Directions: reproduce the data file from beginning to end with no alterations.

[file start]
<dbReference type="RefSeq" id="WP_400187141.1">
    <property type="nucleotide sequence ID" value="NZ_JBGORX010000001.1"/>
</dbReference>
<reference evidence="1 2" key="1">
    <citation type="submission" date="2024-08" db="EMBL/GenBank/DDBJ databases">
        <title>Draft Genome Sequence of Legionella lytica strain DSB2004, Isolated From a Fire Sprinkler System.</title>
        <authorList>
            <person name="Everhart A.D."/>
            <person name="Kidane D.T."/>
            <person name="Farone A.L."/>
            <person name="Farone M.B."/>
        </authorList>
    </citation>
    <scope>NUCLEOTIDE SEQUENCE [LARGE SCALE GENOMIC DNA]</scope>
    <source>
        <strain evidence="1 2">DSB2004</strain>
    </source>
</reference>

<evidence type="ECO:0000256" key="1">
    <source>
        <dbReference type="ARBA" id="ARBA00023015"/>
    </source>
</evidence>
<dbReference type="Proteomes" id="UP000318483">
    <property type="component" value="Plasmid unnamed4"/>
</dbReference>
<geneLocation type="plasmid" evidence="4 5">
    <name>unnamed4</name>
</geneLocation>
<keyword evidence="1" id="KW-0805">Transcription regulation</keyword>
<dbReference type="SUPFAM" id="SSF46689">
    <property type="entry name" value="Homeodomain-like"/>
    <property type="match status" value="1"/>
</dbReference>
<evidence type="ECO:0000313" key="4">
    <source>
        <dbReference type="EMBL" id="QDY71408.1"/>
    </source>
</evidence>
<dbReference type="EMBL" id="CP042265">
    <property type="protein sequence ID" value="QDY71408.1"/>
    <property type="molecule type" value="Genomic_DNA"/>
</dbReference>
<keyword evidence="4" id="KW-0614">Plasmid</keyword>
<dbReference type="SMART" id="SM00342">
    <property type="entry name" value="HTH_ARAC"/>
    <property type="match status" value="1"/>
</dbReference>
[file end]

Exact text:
<dbReference type="RefSeq" id="WP_400187141.1">
    <property type="nucleotide sequence ID" value="NZ_JBGORX010000001.1"/>
</dbReference>
<reference evidence="1 2" key="1">
    <citation type="submission" date="2024-08" db="EMBL/GenBank/DDBJ databases">
        <title>Draft Genome Sequence of Legionella lytica strain DSB2004, Isolated From a Fire Sprinkler System.</title>
        <authorList>
            <person name="Everhart A.D."/>
            <person name="Kidane D.T."/>
            <person name="Farone A.L."/>
            <person name="Farone M.B."/>
        </authorList>
    </citation>
    <scope>NUCLEOTIDE SEQUENCE [LARGE SCALE GENOMIC DNA]</scope>
    <source>
        <strain evidence="1 2">DSB2004</strain>
    </source>
</reference>

<evidence type="ECO:0000256" key="1">
    <source>
        <dbReference type="ARBA" id="ARBA00023015"/>
    </source>
</evidence>
<dbReference type="Proteomes" id="UP000318483">
    <property type="component" value="Plasmid unnamed4"/>
</dbReference>
<geneLocation type="plasmid" evidence="4 5">
    <name>unnamed4</name>
</geneLocation>
<keyword evidence="1" id="KW-0805">Transcription regulation</keyword>
<dbReference type="SUPFAM" id="SSF46689">
    <property type="entry name" value="Homeodomain-like"/>
    <property type="match status" value="1"/>
</dbReference>
<evidence type="ECO:0000313" key="4">
    <source>
        <dbReference type="EMBL" id="QDY71408.1"/>
    </source>
</evidence>
<dbReference type="EMBL" id="CP042265">
    <property type="protein sequence ID" value="QDY71408.1"/>
    <property type="molecule type" value="Genomic_DNA"/>
</dbReference>
<keyword evidence="4" id="KW-0614">Plasmid</keyword>
<dbReference type="SMART" id="SM00342">
    <property type="entry name" value="HTH_ARAC"/>
    <property type="match status" value="1"/>
</dbReference>